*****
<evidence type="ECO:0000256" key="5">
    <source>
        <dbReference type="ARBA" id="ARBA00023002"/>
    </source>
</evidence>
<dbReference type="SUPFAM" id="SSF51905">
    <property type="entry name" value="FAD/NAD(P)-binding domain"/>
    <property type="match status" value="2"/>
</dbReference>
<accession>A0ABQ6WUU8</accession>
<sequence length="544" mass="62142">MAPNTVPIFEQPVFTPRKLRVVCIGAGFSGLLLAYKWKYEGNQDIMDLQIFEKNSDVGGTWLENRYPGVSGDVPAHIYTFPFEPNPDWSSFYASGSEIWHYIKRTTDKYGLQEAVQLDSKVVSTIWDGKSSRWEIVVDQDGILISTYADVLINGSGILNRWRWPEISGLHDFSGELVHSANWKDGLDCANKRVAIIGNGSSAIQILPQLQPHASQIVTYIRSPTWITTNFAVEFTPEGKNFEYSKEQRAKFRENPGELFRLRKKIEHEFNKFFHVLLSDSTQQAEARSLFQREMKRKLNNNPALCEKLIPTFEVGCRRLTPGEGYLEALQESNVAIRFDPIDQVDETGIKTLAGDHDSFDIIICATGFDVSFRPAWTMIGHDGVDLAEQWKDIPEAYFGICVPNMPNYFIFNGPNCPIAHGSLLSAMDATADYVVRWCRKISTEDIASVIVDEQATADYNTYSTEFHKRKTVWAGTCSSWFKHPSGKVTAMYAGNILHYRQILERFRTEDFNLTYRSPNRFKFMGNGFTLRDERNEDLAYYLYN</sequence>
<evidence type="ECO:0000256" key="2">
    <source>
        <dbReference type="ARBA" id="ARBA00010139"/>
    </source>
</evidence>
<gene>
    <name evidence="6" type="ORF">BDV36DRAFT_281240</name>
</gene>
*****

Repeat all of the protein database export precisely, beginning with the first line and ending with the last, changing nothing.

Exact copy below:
<evidence type="ECO:0000256" key="5">
    <source>
        <dbReference type="ARBA" id="ARBA00023002"/>
    </source>
</evidence>
<dbReference type="SUPFAM" id="SSF51905">
    <property type="entry name" value="FAD/NAD(P)-binding domain"/>
    <property type="match status" value="2"/>
</dbReference>
<accession>A0ABQ6WUU8</accession>
<sequence length="544" mass="62142">MAPNTVPIFEQPVFTPRKLRVVCIGAGFSGLLLAYKWKYEGNQDIMDLQIFEKNSDVGGTWLENRYPGVSGDVPAHIYTFPFEPNPDWSSFYASGSEIWHYIKRTTDKYGLQEAVQLDSKVVSTIWDGKSSRWEIVVDQDGILISTYADVLINGSGILNRWRWPEISGLHDFSGELVHSANWKDGLDCANKRVAIIGNGSSAIQILPQLQPHASQIVTYIRSPTWITTNFAVEFTPEGKNFEYSKEQRAKFRENPGELFRLRKKIEHEFNKFFHVLLSDSTQQAEARSLFQREMKRKLNNNPALCEKLIPTFEVGCRRLTPGEGYLEALQESNVAIRFDPIDQVDETGIKTLAGDHDSFDIIICATGFDVSFRPAWTMIGHDGVDLAEQWKDIPEAYFGICVPNMPNYFIFNGPNCPIAHGSLLSAMDATADYVVRWCRKISTEDIASVIVDEQATADYNTYSTEFHKRKTVWAGTCSSWFKHPSGKVTAMYAGNILHYRQILERFRTEDFNLTYRSPNRFKFMGNGFTLRDERNEDLAYYLYN</sequence>
<evidence type="ECO:0000256" key="2">
    <source>
        <dbReference type="ARBA" id="ARBA00010139"/>
    </source>
</evidence>
<gene>
    <name evidence="6" type="ORF">BDV36DRAFT_281240</name>
</gene>